15th Judicial District facing backlog and funding issues

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ACADIANA, La. (KLFY) – Is Acadiana’s Court System? Some say yes. Families have to wait years for the legal system to give them closure. 

So what are officials with the Lafayette Parish Court System doing to speed up this process, and what’s taking so long for justice to finally be served?

“First of all let me say that Lafayette Parish, or Acadia Parish, or Vermillion Parish are not much different than the justice system that is found throughout the state, and frankly throughout the country,” said Keith Stutes, District Attorney for the 15th Judicial Court.

Some claim the criminal justice system is broken.   

“The unfortunate truth is that when matters are now set for trial for the first time, it’s very unlikely they will actually go to trial that first time, because there will be cases that have been previously set that have a higher rank, than in a case is been set for the first time,” said Stutes.
 
The 15th Judicial District is comprised of Lafayette, Acadia and Vermilion Parishes.

District Attorney Keith Stutes has 30 Assistant D.A.’s.
3 of them handle nonsupport matters or criminal support matters, the remainder take care of felony, misdemeanor, assistance, traffic, and juvenile assistance legal matters. 
 
“In the 15th Judicial District, last year there were a  total of near 30,000 filings in the entire district. The bulk is traffic violations, but those still have to have court cases,” said Stutes.

The number of felonies and misdemeanors is around 10,000. Those require more court time and effort. 

“The timing and handling cases from the beginning, from the date of the offense to a conclusion is all dependent on a lot of factors. Including the number of cases filed in the jurisdiction, the number of judges elected to service those dockets, the number of Assistant D.A.’s, basically the people part of administering those matters,” said Stutes.

Many of the routine cases can be handled relative quickly. The more serious matters like crimes of violence and homicides, those can fall into the same timing and sequence of the lesser crimes.
It’s not unusual for dockets to be in excess of over 100 cases at a particular time.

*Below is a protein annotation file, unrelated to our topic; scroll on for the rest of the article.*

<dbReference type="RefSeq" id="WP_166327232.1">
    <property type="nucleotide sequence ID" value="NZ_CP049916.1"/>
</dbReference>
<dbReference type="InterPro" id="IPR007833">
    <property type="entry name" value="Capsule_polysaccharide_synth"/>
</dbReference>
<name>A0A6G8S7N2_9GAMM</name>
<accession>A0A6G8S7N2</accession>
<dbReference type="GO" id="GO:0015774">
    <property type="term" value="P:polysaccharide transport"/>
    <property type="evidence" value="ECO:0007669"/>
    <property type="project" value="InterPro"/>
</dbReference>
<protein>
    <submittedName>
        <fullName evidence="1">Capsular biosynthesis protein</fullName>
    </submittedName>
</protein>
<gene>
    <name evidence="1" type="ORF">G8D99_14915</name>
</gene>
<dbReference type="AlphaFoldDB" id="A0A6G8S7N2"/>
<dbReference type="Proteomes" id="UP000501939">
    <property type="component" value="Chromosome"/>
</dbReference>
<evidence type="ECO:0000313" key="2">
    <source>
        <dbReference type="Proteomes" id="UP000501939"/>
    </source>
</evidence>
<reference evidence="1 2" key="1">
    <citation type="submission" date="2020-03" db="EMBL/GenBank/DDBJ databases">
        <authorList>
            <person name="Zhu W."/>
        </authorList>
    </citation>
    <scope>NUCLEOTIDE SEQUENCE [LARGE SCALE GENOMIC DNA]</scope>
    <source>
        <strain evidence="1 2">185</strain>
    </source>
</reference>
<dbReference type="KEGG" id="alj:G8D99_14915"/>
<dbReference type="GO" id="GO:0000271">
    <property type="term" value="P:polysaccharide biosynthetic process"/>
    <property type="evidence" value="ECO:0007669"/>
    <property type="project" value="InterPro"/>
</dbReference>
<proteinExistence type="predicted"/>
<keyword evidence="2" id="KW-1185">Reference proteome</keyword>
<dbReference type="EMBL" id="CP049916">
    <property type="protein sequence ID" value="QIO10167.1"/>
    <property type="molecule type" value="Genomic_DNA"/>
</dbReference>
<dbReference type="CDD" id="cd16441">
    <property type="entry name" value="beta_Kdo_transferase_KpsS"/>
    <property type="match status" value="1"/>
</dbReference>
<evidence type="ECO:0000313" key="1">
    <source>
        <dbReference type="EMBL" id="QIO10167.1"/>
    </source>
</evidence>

“It’s a complex issue, it’s definitely a manpower issue. Probably 95% of criminal defendants in our court, qualify for a court-appointed counsel, which means that there are limited attorneys available to do that, because there’s limited funding for court-appointed counsel,” said District Judge Marilyn Castle, for the 15th Judicial District.

Castle has served on the bar for almost 20 years. She says there’s 13 total judges in the entire district. 2 of those judges are dedicated solely to domestic cases and the remaining hear criminal cases. She oversees about 30 trials each month. 

“It’s so dependent on the circumstances of every case. Some cases are pretty much investigated by the time somebody is arrested, and the exchange of evidence is quick, and there’s maybe crime lab work to be done, and there are very few motions to file, and those cases are ready for trial quickly. Then you have others that are complicated, there’s a lot of crime work to be done,” said Castle.   

She says the Lafayette Parish Courthouse is in need of major renovations to keep up with the current times.

“We are in a lot of ways hampered by the lack of our facility. We have no holding cells here,” said Castle.

It can usually take 60 days for a trial to start, after the D.A. and the Defense say they are prepared to go to trial. 

There are times trials are delayed because of a lack of judges.  
Castle says their budget has been cut by the state and the parish, Stutes says he is facing the same problem. 

“Some cases could not be handled because definitely not have representation. That causes cases to be bogged and a matters to be continued, and created a backlog in the system over the past couple years,” said Castle.

Stutes says creating the docket system has helped speed up the judicial process, but there are more things that need to take place in order to get justice for future victims.

“The big answer may also be to increase court time, increase perhaps the number of criminal judges, also to increase the number of Assistant D.A.’s and public defenders, who are able to administer more cases,” he said.
 

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